I've said more than once that this is none of my business and I didn't want to take sides. But you asked for my opinion....
It's clear you are not neutral and don't understand the Flemish position. It's always the same: the foreign media only reads the Francophone press, and so the 'outside world' has more sympathy for the Francophone position (the "poor victims" of those "evil Flemish").

You say the US is more accommodating of Spanish than Flanders is of French. Have you ever compared the size of Flanders and the US? We are a small state with 6 million inhabitants. In the past (you know Belgian history?) we had to fight for our rights. Dutch was considered to be a completely useless and inferior language by the Belgian state. The Dutch language was always in the weak position. Take Brussels for example. It was historically a Dutch-speaking city. Now it's almost completely Francophone. If I go to a restaurant in Brussels, most of the time I cannot order in Dutch and the menus are French only. "Bilingual" often meens French-speaking. That's why we are so afraid in the aera around Brussels. The French-speakers rarely showed some basic respect for our language and culture, even on our own territory.

Francophones in Flanders can even vote for anti-Flemish parties like FDF (and they do!), while the (large) Flemish community in Wallonia (area around Wavre, Jodoigne) cannot vote for Flemish parties.

And if we react to this, we are the 'bad guys'. It's really the world upside down.

Last edited by Thermo; February 7th, 2011 at 02:42 PM.
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Old February 7th, 2011, 02:47 PM   #855
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It's clear you are not neutral and don't understand the Flemish position. It's always the same: the foreign media only reads the Francophone press, and so the 'outside world' has more sympathy for the Francophone position (the "poor victims" of those "evil Flemish").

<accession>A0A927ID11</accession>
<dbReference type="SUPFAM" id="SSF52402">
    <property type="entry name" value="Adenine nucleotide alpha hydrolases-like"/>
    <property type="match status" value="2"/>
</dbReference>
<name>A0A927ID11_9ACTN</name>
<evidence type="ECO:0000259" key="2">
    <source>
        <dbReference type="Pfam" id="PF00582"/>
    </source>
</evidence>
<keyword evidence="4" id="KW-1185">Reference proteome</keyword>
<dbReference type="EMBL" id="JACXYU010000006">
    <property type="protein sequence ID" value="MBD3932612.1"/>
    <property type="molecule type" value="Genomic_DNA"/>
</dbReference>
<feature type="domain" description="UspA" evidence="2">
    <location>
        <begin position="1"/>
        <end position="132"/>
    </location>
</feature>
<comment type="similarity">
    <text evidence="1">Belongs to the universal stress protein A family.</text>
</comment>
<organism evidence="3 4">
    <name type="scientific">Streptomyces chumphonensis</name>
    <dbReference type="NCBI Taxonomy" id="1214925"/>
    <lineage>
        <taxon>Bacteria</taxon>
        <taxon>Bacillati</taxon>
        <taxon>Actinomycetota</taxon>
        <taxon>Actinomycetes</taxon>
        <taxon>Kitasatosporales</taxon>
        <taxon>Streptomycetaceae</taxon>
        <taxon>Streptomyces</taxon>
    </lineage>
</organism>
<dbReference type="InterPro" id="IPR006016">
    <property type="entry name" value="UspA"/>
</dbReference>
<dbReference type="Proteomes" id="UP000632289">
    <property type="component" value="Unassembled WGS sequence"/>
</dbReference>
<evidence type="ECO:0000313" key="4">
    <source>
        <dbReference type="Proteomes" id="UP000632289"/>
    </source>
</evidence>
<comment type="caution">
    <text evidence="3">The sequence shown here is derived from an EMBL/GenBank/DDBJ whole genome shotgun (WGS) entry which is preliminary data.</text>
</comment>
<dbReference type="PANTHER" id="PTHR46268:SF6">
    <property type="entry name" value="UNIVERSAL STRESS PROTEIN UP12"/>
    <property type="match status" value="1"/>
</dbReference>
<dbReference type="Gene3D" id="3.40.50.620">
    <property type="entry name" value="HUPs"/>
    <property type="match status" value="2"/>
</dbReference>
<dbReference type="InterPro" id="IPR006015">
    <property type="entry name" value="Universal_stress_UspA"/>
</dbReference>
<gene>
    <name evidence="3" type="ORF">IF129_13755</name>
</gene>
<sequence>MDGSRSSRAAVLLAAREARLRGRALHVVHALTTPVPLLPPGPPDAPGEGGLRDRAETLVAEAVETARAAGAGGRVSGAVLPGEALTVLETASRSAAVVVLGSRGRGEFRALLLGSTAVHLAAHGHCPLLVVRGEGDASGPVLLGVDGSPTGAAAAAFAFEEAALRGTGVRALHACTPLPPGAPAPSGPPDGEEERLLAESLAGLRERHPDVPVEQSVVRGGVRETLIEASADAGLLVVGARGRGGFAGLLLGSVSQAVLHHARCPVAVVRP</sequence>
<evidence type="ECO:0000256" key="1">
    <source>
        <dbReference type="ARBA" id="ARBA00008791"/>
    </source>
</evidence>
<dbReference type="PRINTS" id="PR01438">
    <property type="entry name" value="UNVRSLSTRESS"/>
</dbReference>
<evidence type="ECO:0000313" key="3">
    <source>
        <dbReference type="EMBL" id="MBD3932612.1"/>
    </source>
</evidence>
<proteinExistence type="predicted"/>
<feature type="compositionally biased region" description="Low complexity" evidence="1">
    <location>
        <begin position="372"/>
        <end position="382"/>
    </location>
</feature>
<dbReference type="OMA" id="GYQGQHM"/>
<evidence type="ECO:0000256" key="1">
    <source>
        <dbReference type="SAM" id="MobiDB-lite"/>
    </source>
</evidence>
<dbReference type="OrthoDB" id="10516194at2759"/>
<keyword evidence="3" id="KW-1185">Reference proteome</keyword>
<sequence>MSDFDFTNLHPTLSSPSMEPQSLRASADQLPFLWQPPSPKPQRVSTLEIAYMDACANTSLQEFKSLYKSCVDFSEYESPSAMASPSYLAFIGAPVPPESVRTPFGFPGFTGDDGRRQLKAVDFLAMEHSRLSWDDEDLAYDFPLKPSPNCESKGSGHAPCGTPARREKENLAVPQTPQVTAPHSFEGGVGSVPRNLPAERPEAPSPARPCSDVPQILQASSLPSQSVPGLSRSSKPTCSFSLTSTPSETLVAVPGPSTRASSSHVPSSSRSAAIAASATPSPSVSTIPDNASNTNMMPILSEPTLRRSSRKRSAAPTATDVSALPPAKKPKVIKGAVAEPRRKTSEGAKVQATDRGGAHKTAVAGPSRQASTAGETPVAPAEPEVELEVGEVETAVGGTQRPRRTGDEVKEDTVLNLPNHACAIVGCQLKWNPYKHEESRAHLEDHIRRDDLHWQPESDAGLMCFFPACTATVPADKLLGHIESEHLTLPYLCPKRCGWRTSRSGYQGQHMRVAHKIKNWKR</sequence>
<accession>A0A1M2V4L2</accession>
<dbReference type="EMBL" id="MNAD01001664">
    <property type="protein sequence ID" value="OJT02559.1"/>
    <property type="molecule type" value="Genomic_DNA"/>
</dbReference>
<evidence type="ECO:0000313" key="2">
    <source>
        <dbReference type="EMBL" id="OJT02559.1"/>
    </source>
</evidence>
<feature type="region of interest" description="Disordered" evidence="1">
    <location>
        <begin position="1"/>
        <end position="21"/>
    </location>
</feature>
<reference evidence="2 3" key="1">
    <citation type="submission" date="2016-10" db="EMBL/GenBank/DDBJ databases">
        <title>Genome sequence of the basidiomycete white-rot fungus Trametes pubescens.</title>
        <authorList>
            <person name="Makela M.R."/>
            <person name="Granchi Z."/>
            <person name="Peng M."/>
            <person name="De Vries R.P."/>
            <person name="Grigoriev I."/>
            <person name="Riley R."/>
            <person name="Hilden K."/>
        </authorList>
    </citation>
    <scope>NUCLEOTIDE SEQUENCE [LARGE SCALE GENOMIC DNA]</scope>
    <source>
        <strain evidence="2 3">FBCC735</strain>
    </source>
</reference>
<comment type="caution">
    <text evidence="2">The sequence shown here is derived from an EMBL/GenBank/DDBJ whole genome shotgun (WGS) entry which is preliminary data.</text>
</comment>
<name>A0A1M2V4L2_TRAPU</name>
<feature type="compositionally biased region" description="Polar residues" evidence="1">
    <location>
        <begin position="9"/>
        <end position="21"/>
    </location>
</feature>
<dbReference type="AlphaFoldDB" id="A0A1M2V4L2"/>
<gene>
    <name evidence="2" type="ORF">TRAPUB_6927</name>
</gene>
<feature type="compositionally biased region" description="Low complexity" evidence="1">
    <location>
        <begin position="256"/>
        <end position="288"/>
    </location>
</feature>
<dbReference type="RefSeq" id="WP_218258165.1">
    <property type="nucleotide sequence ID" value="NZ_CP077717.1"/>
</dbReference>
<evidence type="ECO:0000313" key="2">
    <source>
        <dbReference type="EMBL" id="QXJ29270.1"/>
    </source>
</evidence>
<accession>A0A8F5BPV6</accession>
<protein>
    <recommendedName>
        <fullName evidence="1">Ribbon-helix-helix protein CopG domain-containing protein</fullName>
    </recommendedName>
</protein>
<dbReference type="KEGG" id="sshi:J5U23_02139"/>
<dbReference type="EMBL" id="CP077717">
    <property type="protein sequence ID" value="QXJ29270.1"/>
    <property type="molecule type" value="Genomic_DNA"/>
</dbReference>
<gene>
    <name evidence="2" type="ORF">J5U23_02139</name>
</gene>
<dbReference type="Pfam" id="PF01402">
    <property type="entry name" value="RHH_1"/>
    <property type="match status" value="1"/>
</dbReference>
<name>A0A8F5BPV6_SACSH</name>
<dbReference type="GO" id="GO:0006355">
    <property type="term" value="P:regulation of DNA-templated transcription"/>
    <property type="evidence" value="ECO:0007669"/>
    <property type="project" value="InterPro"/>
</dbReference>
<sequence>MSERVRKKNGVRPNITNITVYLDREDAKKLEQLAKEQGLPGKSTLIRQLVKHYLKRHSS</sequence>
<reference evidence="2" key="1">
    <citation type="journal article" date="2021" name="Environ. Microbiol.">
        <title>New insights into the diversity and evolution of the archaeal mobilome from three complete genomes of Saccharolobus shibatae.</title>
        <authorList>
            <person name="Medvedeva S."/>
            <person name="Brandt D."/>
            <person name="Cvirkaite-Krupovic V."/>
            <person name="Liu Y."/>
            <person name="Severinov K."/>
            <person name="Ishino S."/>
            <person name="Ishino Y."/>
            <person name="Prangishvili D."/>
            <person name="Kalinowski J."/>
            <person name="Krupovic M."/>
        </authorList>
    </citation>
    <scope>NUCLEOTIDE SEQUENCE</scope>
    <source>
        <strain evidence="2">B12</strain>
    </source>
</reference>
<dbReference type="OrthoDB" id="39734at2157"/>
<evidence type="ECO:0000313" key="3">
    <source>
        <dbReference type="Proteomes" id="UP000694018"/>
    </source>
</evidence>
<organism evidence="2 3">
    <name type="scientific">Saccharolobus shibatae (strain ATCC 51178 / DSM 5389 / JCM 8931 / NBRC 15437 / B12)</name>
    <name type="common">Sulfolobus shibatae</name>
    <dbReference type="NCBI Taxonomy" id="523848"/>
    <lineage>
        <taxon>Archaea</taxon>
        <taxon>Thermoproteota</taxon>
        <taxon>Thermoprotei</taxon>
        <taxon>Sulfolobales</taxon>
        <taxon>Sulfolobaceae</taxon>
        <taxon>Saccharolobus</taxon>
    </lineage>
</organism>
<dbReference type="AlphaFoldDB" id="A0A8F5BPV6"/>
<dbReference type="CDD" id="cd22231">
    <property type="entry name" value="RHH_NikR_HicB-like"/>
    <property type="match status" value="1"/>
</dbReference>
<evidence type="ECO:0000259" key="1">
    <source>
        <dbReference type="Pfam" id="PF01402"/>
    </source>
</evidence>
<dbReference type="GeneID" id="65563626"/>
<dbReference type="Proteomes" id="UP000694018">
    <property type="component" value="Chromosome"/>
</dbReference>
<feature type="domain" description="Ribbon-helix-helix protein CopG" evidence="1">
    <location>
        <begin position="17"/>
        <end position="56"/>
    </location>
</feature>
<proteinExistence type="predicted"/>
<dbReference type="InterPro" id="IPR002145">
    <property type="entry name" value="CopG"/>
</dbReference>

It's not like that, please don't play the victim. In most cases the Belgian situation is even not so interesting to reach foreign media, let alone to blame the "evil Flemish"...
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Old February 7th, 2011, 02:56 PM   #856
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It's not like that, please don't play the victim. In most cases the Belgian situation is even not so interesting to reach foreign media, let alone to blame the "evil Flemish"...
I have seen enough examples of articles in foreign media, that were almost a perfect translation of articles in the Francophone press.
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Old February 7th, 2011, 04:52 PM   #857
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It's clear you are not neutral and don't understand the Flemish position. It's always the same: the foreign media only reads the Francophone press, and so the 'outside world' has more sympathy for the Francophone position (the "poor victims" of those "evil Flemish").